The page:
The standard Jewish toast is L’Chayim, to life! Yet, during its last 65 years, the Jewish state of Israel has experienced a disproportinate share of death. 25,578 people have died as a result of war and terrorism.
This fact headlines the newspapers today in Israel. It is Yom HaZikaron, Memorial Day in Israel, where fallen soldiers are remembered in ceremonies around the country.
What is Unique About Israel
This day in itself is nothing unusual. Most countries have a Memorial Day. Yet, as we the sun sets on Memorial Day, the country begins Independence Day! Streets fill with people preparing to watch fireworks and celebrate their freedom and independence in a sovereign nation.
Why the rapid transition? Is it psychologically healthy? Shouldn’t we have room to mourn our losses before celebrating our victories?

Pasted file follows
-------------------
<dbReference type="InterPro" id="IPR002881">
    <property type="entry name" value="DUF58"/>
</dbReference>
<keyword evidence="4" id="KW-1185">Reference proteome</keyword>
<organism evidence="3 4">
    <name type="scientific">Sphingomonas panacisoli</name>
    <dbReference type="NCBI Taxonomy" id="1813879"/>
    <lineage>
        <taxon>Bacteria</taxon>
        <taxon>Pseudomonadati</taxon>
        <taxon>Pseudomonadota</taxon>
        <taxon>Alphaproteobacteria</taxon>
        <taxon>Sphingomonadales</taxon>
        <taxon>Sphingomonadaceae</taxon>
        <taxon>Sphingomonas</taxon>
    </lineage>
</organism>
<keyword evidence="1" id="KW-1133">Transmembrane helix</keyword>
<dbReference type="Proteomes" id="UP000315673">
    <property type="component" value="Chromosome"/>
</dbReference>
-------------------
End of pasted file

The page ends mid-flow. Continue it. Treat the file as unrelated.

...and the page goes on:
The rapid shift proclaims an audacious message. Only when we acknowledge death can we fully appreciate gift of life. Remembering our loved ones reminds us of the imperative to live.
The Courage to Rejoice
In this regard, Jewish tradition echoes beautiful words of playwright Thorton Wilder, “All that we can know about those we have loved and lost is that they would wish us to remember them with a more intensified realization of their reality. What is essential does not die but clarifies. The highest tribute to the dead is not grief but gratitude.”
In other words, we remember by living. Our lives proclaim the faith that those we loved live on through us. Or, as Kierkegaard put it, “It requires moral courage to grieve; it requires religious courage to rejoice.”